Glycerin is the natural form of glycerol. That is, it is mostly glycerol, but has some other components, depending on the source and method of processing. For many commercial uses, this does not make any difference, but it can be purified to essentially pure glycerol for chemical processes.
The fats and oils which are used to make soap are esters of glycerol which are broken down by NaOH to give the sodium salt of the carboxylic acid (soap) and glycerol, which is collected as separate layer. (The different sources of fats and oils will give different impurities.) As both layers are very viscous, separating them is tedious. It is thus amusing to to have soap producers boasting “with added glycerin!” meaning less well separated. “Hand-crafted” soaps typically have most of the glycerin left in, because the backyard producers do not have the technology of the big soap makers, who can produce glycerin of sufficient purity to be sold at a modest price for food and cosmetic use.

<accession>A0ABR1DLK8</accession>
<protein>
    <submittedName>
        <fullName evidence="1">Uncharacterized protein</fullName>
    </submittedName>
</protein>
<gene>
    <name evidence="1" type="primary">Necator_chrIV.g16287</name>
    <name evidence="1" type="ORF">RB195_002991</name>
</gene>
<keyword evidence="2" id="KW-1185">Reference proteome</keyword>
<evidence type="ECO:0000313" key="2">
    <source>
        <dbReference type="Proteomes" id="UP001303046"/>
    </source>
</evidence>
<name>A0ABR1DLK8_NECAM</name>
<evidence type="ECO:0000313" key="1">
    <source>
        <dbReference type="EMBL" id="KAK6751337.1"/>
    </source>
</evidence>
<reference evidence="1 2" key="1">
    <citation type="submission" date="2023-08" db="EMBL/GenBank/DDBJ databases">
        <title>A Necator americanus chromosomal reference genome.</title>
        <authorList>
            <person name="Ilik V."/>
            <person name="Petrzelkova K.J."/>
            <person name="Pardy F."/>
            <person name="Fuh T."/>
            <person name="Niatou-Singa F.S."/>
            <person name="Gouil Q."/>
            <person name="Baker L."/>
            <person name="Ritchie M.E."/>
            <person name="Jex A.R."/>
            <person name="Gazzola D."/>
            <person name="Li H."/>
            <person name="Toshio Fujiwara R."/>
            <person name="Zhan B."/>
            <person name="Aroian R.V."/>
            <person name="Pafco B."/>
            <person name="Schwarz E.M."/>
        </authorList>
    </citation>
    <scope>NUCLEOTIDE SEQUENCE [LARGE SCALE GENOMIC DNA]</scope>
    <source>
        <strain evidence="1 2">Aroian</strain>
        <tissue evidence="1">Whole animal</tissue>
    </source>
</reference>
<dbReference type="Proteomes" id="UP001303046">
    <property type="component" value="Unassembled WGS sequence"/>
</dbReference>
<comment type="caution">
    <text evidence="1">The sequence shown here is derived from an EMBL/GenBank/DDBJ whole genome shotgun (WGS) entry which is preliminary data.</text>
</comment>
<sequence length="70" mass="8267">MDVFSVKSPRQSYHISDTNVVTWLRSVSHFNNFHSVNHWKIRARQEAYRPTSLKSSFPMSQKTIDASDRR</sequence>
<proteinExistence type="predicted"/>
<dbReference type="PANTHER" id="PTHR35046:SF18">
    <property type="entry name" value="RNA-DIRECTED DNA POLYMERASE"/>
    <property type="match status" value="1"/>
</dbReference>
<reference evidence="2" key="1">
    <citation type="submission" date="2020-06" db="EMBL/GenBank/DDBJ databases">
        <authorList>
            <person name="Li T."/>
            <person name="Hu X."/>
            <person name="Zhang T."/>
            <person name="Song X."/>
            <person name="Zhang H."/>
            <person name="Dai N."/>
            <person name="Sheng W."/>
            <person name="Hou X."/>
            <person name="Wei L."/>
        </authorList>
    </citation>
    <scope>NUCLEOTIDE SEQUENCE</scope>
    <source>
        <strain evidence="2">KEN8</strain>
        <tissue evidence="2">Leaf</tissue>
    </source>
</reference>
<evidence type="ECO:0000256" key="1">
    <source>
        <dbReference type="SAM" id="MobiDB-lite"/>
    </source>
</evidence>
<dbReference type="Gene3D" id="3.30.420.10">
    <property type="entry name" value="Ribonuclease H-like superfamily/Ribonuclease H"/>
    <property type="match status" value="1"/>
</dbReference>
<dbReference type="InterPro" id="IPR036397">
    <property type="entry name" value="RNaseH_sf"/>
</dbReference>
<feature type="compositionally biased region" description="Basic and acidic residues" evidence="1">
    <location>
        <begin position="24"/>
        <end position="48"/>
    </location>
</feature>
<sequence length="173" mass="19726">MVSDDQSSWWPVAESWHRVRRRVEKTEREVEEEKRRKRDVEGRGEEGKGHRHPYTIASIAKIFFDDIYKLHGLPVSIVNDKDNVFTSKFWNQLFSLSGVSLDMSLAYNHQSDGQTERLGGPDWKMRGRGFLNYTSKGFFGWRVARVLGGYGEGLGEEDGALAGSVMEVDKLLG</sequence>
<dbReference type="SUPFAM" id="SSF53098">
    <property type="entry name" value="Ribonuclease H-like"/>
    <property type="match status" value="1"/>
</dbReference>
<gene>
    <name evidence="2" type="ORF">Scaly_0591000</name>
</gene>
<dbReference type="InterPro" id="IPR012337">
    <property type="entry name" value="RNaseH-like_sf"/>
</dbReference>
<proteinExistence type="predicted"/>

Glycerol is also produced when making biodiesel, where methanol CH3OH is used instead of NaOH. Thus it is essentially a low value waste product from two major industrial processes, and produced in far greater amounts than commercial uses demand. Thus many end processes are essentially ways of trying to get some small value from a waste, e.g. by burning it for energy or adding it to cattle feed.